Take care.



John Doe 187

@5.135.78.x
reply to wiggum

I think my decision will be to wait for the outcome of the case Jan 14th. If I get news that my info is being handed over I will contact a lawyer ASAP that day. Do you think this is the best approach? I am not sure if contacting them at this point is best and might cost me some cash$$$?



TraderOne

@teksavvy.com
reply to bullwinkle

said by [bquote=Brandon411 :

Let's remember, too, that TekSavvy did not simply hand over information to Voltage. They requested that the court postpone the motion hearing to allow enough time to notify those affected - which in turn has allowed CIPPIC to step forward, and given those affected the chance to prepare as they see fit. I don't think that TekSavvy is getting enough credit for that good act.

I would like to ask what the difference between 1 and 2 is?

1. I will notify you, then hand over your information to a jerk

2. I will hand over your information to a jerk

Frankly, I don't see a difference. At the end, Teksavvy will happily hand over your private information to a third party and doesn't give a sh*t about what that will put its customers into.

Here comes two questions.

1. Why does Teksavvy gather my private information and keep it for 90 days without any good reasons?

2. Why does Teksavvy refuse to take action in court to fulfill his obligation of protecting customer's privacy? Don't tell me notifying its customers by saying "I will give you up" and roll over is a good act of protecting customers' privacy.


Newuser1

@67.230.160.x
reply to bullwinkle

It's scary to think that someone like Voltage can demand my personal information base on IPs I hope someone stands up to them.


resa1983
Premium
join:2008-03-10
North York, ON
kudos:10

1 recommendation

reply to TraderOne

said by TraderOne :

said by [bquote=Brandon411 :

Let's remember, too, that TekSavvy did not simply hand over information to Voltage. They requested that the court postpone the motion hearing to allow enough time to notify those affected - which in turn has allowed CIPPIC to step forward, and given those affected the chance to prepare as they see fit. I don't think that TekSavvy is getting enough credit for that good act.

I would like to ask what the difference between 1 and 2 is?

1. I will notify you, then hand over your information to a jerk

2. I will hand over your information to a jerk

Frankly, I don't see a difference. At the end, Teksavvy will happily hand over your private information to a third party and doesn't give a sh*t about what that will put its customers into.

Here comes two questions.

1. Why does Teksavvy gather my private information and keep it for 90 days without any good reasons?

2. Why does Teksavvy refuse to take action in court to fulfill his obligation of protecting customer's privacy? Don't tell me notifying its customers by saying "I will give you up" and roll over is a good act of protecting customers' privacy.

The difference is that with 1, you have the option of getting yourself a lawyer first to fight the court order that would reveal your information. With the 2nd, I don't believe you get time to find a lawyer and fight the court order before your information has to be legally handed over under penalty from the courts.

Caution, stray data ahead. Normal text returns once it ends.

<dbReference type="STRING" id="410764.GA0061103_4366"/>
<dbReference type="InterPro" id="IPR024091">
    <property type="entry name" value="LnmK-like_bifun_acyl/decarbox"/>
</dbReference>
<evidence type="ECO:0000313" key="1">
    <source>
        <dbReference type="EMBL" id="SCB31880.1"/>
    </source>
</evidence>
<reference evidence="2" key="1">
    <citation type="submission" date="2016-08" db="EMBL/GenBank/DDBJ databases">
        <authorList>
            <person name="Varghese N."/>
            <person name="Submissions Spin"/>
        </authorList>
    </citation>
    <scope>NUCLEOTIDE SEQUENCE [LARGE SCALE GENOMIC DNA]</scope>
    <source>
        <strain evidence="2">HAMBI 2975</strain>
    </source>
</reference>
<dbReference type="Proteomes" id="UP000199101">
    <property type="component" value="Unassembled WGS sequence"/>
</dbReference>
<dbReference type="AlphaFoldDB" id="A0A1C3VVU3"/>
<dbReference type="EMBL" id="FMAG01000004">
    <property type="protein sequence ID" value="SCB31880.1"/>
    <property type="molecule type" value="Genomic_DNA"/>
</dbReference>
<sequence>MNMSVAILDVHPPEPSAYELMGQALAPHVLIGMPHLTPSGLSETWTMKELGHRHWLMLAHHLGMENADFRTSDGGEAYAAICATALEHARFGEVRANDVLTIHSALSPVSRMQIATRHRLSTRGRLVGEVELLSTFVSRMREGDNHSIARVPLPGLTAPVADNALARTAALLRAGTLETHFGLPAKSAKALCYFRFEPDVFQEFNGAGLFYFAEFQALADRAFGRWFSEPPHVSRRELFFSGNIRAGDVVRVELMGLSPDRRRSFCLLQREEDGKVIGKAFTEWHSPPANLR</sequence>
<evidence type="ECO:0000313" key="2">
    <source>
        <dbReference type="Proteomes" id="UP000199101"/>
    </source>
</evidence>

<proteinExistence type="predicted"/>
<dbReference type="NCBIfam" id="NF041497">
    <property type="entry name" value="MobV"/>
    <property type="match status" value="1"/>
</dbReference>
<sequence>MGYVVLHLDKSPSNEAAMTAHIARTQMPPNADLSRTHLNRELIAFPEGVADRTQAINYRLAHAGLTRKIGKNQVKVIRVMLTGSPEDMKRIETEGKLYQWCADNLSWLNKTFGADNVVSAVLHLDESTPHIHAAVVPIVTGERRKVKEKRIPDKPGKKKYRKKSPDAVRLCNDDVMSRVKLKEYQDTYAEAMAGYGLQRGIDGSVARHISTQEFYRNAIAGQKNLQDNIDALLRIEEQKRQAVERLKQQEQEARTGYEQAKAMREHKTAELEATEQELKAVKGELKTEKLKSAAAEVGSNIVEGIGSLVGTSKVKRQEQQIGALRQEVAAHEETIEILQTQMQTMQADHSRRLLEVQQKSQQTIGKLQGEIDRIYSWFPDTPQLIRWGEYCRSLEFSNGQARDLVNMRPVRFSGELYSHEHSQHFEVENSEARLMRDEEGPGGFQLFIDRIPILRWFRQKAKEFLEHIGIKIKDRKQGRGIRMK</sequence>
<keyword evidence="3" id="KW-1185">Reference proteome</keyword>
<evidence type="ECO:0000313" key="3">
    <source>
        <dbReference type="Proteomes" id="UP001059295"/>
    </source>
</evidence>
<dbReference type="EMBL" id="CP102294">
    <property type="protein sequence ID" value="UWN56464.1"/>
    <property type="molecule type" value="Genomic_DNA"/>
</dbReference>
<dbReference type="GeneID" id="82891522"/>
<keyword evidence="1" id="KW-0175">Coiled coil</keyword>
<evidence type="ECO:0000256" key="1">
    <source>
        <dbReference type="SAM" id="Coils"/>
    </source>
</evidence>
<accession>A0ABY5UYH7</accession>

1.
The 'private' information that Voltage wants, is essentially, your billing information (minus your actual credit card numbers, etc) which TSI needs to keep on file as long as you're a customer.. They need to know name, address, phone numbers, etc. ie, Contact info & address of service.

I think the only thing they keep 90 days, is the IP address history. I'm sorry, unlike some others, I do believe child porn investigations are a good reason to keep IP history for 90 days. That kind of scum deserve to be locked in a hole.

But the 90 days is also for billing discrepancies to be dealt with, as well as dealing with those DMC charges Bell doesn't bother charging TSI immediately for, and sometimes bills DMC charges for no actual rollout. Those need to be fought, and they need to have supporting info.

2.
The thing is, that Teksavvy didn't have to inform customers about the court order until AFTER it was already issued. They also didn't have to fight the court order - a few other ISPs in November didn't.

TSI fought for extension of the court order in order to inform their customers, and buy people time to get lawyers and make a decision as to what to do.
--
Battle.net Tech Support MVP

Pharaoh11

join:2011-02-01
Toronto, ON
reply to John Doe 187

Don't worry too too much about this.
There already precedents dealing with these types of cases and its why no case of this type has been won.

'Your IP is like a phone number and though its under your name there no way to know for sure who on the other end.

You could be sharing the internet or friend could be online and so on.

Never cave into this type of scare tactic.


resa1983
Premium
join:2008-03-10
North York, ON
kudos:10

said by Pharaoh11:

Don't worry too too much about this.
There already precedents dealing with these types of cases and its why no case of this type has been won.

'Your IP is like a phone number and though its under your name there no way to know for sure who on the other end.

You could be sharing the internet or friend could be online and so on.

Never cave into this type of scare tactic.

The problem is that the precedents are all from 2004 (back when there were different laws), and from the US (which has different laws than us). Who knows what'll happen.
--
Battle.net Tech Support MVP


elitefx

join:2011-02-14
London, ON
kudos:2

1 edit

said by resa1983:

The problem is that the precedents are all from 2004 (back when there were different laws), and from the US (which has different laws than us). Who knows what'll happen.

Precedents aren't considered null and void just because parliament changes the law. Precedents usually form the basis/reasoning for the creation of an updated version of said legislation.

Every time they update a Law doesn't mean they start over from scratch. ALL decisions to date regarding an issue are relevant UNLESS a judge's decision has been reversed on appeal.


John Doe 187